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Westfield High School Graduates 627 Bulldogs

Attention previous Bulldog graduates: there’s a new pack of dogs in town. These Bulldogs have a message for their fellow alumni — "we’re no class of mutts."

That's how Class President Jordan Broadwater summarized her sentiments during a speech at Westfield High's graduation ceremony last Friday at GMU's Patriot Center.

She explained that the Class of 2004 did not originate from Chantilly, Centreville, or Oakton high schools. "We didn’t strip ourselves of our identities as Chargers, Wildcats, or Cougars," said Broadwater. "Instead, we were born Bulldogs. In fact, that makes all previously graduated classes of Westfield dogs of mixed breed, or mixed species, for that matter."

On Friday afternoon, some 608 Bulldogs walked across the stage and received diplomas from the only principal Westfield High has ever known — Principal Dale Rumberger — who moves on to help build the new south county high school.

"Many people have said some kind words in the last few days about what has been accomplished, and have attributed that to me," said Rumberger before handing out diplomas. "I disagree. We are a good team in what we do."

He said that other high school graduation ceremonies had included Westfield in their remarks. "They measure themselves against Westfield," said Rumberger. "Class, you have defined the motto, ‘Excellence in every endeavor, in all things, all places, at all times.’"

EARLIER IN THE CEREMONY, student speaker Joseph Schumacher hinted at the reasons other schools might compare themselves to Westfield.

"To mention our successes would take all day, so I won’t bother," said Schumacher. "Besides, what kind of state track champion, gold art key winning, top honor band, district volleyball champion, top honors for journalism, second place in baseball in states, best play award winning, and state football championship school would need to reminded of that?"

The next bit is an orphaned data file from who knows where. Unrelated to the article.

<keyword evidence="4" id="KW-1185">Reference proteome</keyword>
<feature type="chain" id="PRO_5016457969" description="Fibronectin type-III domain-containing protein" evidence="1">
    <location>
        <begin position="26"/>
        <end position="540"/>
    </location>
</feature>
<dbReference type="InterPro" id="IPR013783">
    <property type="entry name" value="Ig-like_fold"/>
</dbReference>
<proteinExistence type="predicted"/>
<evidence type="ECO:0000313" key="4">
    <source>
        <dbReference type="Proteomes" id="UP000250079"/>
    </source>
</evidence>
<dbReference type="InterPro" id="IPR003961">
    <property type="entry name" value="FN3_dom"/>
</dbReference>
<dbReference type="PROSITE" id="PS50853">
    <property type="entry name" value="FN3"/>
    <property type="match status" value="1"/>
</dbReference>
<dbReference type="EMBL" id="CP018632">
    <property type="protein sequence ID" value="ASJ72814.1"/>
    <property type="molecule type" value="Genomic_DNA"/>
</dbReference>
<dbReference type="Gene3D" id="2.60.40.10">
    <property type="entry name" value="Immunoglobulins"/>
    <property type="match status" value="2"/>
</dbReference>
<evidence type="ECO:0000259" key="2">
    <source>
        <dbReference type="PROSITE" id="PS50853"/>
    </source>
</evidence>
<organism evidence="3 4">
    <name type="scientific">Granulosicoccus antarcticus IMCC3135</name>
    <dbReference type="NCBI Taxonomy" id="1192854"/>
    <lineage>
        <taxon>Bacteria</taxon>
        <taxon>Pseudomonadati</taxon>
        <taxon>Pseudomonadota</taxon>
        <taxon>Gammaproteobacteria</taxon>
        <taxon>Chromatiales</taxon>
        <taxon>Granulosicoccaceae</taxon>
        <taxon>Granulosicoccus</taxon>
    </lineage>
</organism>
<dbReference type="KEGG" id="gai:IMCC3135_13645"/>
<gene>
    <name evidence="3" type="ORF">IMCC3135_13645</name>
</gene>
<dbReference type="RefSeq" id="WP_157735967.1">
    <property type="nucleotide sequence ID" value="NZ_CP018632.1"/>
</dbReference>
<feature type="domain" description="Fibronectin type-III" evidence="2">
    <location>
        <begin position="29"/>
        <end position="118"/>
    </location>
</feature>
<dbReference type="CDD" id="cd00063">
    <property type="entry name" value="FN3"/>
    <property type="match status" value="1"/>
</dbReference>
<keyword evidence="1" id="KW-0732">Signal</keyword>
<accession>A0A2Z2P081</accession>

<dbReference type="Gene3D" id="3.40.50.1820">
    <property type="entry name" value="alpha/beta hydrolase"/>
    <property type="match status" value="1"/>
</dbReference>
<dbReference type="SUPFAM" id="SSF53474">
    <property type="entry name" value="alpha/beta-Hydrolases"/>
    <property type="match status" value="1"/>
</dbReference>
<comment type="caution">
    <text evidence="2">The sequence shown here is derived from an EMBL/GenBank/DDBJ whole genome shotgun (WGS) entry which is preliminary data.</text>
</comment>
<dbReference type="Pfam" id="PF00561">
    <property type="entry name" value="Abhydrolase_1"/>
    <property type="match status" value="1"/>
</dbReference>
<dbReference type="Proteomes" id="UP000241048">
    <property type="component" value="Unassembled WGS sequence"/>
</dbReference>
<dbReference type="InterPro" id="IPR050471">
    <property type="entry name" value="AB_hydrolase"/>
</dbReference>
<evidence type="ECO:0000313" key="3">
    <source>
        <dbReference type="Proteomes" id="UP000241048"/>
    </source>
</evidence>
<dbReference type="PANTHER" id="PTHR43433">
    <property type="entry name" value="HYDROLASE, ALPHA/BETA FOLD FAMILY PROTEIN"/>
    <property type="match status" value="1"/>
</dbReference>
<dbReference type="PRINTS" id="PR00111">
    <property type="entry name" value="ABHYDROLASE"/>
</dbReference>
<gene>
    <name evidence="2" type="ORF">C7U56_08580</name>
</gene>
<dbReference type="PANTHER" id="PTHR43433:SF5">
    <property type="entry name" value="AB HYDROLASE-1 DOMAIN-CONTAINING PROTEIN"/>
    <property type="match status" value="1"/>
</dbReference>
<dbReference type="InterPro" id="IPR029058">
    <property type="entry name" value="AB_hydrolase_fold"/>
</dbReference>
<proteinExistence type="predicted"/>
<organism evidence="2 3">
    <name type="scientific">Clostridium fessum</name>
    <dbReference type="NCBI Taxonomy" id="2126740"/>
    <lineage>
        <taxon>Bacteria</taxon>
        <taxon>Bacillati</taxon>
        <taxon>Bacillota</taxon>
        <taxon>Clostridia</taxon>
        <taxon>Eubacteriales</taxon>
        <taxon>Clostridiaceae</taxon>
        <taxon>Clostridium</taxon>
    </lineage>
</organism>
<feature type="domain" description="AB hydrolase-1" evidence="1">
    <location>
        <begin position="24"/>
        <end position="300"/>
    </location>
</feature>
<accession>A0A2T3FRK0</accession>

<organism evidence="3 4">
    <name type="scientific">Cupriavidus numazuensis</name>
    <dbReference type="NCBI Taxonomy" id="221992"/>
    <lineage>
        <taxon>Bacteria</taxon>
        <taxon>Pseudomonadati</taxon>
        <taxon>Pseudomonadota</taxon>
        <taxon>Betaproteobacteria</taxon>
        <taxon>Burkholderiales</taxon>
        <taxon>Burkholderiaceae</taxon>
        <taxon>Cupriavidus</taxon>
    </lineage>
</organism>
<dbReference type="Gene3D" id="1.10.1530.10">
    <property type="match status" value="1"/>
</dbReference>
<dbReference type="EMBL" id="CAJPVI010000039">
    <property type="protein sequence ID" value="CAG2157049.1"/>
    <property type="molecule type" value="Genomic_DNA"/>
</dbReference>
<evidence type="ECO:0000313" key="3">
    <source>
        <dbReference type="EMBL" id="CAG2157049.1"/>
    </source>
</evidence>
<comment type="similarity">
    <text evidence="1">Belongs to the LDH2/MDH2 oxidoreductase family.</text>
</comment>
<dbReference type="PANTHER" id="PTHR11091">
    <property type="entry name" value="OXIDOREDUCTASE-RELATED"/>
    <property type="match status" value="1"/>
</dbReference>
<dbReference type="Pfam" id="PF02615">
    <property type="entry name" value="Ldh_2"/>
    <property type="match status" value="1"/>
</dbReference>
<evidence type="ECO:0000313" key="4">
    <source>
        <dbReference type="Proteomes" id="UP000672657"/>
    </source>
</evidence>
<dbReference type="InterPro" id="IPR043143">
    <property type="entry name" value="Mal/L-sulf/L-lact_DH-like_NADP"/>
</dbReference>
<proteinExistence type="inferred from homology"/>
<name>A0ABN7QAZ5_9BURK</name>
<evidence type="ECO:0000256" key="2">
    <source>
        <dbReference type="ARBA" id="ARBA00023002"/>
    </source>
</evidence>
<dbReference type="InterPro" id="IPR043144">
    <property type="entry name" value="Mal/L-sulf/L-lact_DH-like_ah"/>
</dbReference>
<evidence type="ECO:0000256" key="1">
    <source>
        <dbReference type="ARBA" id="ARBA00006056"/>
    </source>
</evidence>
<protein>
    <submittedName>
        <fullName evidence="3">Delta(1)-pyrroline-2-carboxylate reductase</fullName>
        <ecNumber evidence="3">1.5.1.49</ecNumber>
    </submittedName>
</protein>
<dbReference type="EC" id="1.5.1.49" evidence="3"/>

He said that most adults in the room would tout the school’s academic successes and artistic achievements. Schumacher, on the other hand, believed that the biggest trophies were the friends made at Westfield.

"The successes don’t have anything — don’t mean anything — unless it’s with people you accomplish it with," said Schumacher. "What is the roller coaster without the person you’re riding with? Not that much fun."

Senior class sponsors Joann Sevel and Catherine Burke presented the faculty award to Jacqueline Chapman, who will attend James Madison University this fall.

"To know her it to be inspired by the authentic nature of her character, and the sincerity in which she treats all those around her," said the presenters of Chapman.

Class Vice President Kevin Knickerbocker presented the Student Award to Class President Jordan Broadwater. "This person emotes happiness with a constant smile and is always willing to give help to anyone who needs it," said Knickerbocker. "There’s not a single person in the senior class who deserves this more."

Joshua McLeish, class senator, announced that the class 2004 had purchased two gifts to share with the school in remembrance of the first purebred Bulldogs. The first, a fence located to the right of the home side of the football stadium, is to hold within its borders the numbers symbolizing each year’s graduating class. The second gift is a school entrance floor mat engraved with the message, "Purebred Class of 2004, Home of the Bulldogs."

Rachel Armor, class treasurer, announced a list of honor graduates, and presented Jill Ward as the salutatorian, and Jennifer Lee as the valedictorian.

During her valedictorian speech, Lee reiterated the many accolades won by Westfield’s senior class. "We have, at the school, painted loud, vivid, and colorful streaks across a canvas that was but four years ago entirely blank."